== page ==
Fish Consumption Advice for Alaskans
Purpose of Document
This document provides updated fish consumption guidance to the public, specific to Alaska-caught fish. The levels of mercury in Alaska-caught fish, as reported by the ADEC’s Fish Monitoring Program in 2006, are described and interpreted. The risks of mercury exposure are weighed against the health benefits of fish consumption to develop fish consumption guidance that is both balanced and protective. Our intent is to assist individuals, families and communities in Alaska as they make decisions about their fish consumption patterns.
This document is not intended to influence Air Quality or Water Quality criteria, or other regulatory standards. The allowance of daily intake levels for mercury that exceed the reference dose established by the U.S. Environmental Protection Agency (EPA) should not be interpreted as a recommendation to relax air or water quality standards. The Alaska Division of Public Health (DPH) appreciates the health risks posed by mercury, and encourages regulatory agencies to control mercury releases to the fullest extent possible to protect our environment and the health of all Alaskans.
History of Fish Consumption Advice in Alaska
DPH has historically recommended unrestricted consumption of all fish from Alaska waters. This recommendation was based largely on 1) a combination of insufficient fish contaminant data upon which to base restrictive advisories; 2) limited human mercury biomonitoring data that showed no exposures of health concern to Alaskans; and 3) the principle of nonmaleficence (i.e., first do no harm). In this case, nonmaleficence refers to the potential harm that could occur by encouraging people to reduce their fish consumption and thereby not receive the beneficial health effects of this nourishing food. 1
In 2001, the United States federal government issued generic fish consumption advice that was contrary to DPH’s longstanding recommendation. Due to concerns about mercury in fish, EPA and the U.S. Food and Drug Administration (FDA) recommended that pregnant women, women of childbearing age who may become pregnant, nursing mothers, and young children limit their consumption of fish. FDA recommended that these vulnerable members of the population should not eat shark species, swordfish, king mackerel or tilefish, and should limit consumption of other (commercial) fish to 12 ounces per week. EPA further recommended that these persons should limit consumption of fish caught by family members and friends to one meal per week, and suggested finding alternative sources of protein for children. This federal guidance was edited and re-issued in 2004 as a joint EPA/FDA advisory. 2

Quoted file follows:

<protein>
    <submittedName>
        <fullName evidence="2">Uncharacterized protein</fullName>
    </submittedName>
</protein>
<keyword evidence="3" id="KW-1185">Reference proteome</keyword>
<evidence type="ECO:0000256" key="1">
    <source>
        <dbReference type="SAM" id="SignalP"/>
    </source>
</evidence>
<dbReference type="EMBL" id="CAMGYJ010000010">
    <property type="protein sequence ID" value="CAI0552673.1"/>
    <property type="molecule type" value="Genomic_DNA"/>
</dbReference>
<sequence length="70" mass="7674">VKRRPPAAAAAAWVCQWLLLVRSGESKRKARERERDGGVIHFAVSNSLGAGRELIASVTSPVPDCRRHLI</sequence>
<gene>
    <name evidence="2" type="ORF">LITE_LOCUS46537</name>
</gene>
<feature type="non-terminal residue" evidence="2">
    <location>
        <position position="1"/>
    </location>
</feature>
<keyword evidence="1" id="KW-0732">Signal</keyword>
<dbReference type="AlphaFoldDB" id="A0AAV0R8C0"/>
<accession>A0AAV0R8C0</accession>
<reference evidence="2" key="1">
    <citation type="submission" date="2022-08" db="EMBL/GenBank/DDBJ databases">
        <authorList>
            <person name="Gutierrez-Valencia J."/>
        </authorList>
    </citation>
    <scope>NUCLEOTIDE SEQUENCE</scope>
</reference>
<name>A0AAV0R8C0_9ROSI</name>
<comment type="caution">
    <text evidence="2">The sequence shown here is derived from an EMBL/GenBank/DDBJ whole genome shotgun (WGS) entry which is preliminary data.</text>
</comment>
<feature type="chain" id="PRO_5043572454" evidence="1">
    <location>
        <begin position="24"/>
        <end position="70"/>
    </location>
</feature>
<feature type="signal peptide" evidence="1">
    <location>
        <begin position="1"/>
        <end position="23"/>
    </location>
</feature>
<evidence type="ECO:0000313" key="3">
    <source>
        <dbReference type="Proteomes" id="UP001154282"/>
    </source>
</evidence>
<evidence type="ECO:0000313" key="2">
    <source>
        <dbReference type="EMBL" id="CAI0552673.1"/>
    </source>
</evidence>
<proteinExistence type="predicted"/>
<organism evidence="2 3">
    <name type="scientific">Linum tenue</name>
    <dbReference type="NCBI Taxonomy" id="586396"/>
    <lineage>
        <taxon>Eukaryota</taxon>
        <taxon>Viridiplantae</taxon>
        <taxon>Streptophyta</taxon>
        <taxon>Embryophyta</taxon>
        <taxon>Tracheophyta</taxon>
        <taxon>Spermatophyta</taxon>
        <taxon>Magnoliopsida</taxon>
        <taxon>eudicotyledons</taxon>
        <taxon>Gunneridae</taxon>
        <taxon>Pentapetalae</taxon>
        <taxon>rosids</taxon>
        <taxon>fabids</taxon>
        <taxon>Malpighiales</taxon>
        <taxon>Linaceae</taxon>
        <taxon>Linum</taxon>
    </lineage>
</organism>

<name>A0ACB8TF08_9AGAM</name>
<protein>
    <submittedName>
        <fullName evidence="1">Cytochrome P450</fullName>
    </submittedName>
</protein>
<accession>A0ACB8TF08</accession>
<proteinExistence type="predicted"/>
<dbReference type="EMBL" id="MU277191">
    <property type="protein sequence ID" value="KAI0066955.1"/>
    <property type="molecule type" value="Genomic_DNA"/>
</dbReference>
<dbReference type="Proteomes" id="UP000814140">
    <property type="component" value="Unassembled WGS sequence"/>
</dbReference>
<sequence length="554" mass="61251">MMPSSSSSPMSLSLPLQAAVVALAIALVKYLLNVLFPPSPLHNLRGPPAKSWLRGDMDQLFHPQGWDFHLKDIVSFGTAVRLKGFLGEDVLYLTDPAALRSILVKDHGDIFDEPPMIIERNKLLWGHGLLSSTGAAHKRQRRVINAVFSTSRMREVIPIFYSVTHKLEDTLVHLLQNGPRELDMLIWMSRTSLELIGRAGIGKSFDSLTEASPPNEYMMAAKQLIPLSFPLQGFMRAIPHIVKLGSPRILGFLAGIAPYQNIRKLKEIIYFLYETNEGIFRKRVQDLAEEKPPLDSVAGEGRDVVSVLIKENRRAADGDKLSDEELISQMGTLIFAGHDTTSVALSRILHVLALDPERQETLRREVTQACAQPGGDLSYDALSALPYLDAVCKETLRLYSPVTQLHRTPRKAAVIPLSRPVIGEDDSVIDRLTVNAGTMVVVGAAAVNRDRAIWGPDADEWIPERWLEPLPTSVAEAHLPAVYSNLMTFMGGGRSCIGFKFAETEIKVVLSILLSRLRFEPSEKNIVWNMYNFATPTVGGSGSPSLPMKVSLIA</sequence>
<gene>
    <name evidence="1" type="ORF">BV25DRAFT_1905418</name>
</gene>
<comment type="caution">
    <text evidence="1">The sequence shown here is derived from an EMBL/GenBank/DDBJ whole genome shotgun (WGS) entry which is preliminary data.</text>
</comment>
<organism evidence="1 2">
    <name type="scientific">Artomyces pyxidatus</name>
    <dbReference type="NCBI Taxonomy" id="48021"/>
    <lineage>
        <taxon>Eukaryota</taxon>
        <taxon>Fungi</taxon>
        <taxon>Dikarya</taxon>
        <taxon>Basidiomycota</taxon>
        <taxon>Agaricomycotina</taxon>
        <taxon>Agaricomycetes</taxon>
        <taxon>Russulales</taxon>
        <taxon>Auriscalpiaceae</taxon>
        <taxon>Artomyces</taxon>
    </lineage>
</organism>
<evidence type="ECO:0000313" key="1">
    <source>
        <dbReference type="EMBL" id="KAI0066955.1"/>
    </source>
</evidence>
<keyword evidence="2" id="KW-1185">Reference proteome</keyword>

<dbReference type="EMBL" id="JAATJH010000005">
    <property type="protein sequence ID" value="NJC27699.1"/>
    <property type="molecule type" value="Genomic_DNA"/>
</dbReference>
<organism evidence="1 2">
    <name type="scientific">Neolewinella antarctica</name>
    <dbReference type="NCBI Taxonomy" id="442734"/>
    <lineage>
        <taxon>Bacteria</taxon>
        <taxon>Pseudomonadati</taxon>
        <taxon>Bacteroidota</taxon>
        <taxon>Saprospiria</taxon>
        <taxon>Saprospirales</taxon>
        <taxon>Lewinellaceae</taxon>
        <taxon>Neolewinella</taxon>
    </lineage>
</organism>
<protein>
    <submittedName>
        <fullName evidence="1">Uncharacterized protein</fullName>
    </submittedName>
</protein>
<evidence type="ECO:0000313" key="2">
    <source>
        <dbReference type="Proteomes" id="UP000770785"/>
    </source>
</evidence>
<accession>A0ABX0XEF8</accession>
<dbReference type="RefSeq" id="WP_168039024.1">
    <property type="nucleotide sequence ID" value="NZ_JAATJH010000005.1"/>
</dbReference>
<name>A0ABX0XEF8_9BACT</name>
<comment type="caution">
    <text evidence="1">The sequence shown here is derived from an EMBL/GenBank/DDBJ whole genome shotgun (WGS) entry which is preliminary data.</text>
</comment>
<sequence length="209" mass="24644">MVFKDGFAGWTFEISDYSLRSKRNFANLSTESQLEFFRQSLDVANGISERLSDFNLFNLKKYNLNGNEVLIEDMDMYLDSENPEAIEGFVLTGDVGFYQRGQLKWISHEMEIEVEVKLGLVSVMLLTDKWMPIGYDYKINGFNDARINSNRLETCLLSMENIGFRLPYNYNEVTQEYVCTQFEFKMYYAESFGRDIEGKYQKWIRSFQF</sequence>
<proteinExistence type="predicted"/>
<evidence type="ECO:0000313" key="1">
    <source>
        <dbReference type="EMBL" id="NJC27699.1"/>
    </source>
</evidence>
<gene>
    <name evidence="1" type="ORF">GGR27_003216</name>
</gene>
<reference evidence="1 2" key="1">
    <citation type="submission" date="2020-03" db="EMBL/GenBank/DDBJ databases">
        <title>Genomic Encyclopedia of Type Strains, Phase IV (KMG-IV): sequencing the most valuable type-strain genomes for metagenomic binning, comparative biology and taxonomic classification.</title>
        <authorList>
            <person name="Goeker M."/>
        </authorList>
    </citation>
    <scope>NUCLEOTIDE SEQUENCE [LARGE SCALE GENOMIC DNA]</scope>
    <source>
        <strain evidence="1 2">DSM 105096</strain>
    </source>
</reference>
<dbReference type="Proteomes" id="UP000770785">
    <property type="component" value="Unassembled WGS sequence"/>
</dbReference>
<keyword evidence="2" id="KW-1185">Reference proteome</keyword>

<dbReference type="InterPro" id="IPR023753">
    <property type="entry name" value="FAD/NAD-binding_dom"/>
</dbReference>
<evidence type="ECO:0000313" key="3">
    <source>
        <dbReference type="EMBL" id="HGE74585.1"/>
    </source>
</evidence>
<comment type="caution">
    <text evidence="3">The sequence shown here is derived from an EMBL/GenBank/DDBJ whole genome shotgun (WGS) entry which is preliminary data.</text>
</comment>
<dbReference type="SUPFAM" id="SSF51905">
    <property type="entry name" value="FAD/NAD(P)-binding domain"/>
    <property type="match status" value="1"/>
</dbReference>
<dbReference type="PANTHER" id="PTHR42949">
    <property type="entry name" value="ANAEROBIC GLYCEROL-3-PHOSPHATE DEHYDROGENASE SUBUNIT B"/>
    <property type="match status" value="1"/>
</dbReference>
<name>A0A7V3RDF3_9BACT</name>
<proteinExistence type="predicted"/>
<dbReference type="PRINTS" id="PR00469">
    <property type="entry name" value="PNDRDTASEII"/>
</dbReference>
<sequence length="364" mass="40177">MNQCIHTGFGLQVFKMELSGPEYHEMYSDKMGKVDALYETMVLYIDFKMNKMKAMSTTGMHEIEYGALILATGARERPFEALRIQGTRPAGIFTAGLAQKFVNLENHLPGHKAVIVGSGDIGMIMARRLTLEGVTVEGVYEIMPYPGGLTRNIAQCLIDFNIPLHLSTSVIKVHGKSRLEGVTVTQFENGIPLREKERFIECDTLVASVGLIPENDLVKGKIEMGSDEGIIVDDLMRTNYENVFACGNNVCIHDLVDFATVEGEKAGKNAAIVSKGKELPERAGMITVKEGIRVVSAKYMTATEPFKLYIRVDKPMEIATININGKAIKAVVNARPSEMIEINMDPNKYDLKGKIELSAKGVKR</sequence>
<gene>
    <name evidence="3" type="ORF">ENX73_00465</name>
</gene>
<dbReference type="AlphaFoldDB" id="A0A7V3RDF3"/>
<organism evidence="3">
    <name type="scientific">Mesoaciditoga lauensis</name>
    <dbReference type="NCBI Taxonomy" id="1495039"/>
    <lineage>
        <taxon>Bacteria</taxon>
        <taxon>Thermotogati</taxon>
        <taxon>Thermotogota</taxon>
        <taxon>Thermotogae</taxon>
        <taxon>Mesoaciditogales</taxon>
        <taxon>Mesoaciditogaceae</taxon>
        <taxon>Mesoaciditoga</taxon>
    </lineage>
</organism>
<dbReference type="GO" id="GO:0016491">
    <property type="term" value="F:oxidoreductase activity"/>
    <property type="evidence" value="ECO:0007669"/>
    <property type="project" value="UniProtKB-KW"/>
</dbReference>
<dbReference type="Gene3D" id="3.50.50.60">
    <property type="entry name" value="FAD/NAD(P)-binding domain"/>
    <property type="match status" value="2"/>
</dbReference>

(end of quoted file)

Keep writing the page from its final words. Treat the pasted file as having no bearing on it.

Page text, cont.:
Public health officials in Alaska reviewed the available evidence and concluded that the federal advice was inappropriate for Alaska. Alaskans rely heavily on fish as a lean, nutritious protein source, particularly among Alaska Native subsistence users who live in rural areas with less access to healthy alternative foods. Also, Alaska fish, particularly wild Alaska salmon, have far lower mercury levels than those used to develop the generic national guidelines.
In response to the national advisories, Alaska public health officials met with numerous stakeholders including tribal health corporations, other state agencies, and university professors to develop a consensus statement regarding fish consumption advice in Alaska. Because mercury levels in Alaska fish, particularly wild Alaska salmon, are far lower than those used to develop the generic national guidelines, the consensus statement considered the federal advice to be inappropriate public health policy for Alaska. The consensus statement reported that “the known benefits of fish consumption far outweigh the theoretical and controversial potential adverse health effects from mercury found in Alaska fish.” DPH continued to strongly recommend that all Alaskans continue unrestricted consumption of fish from Alaska waters.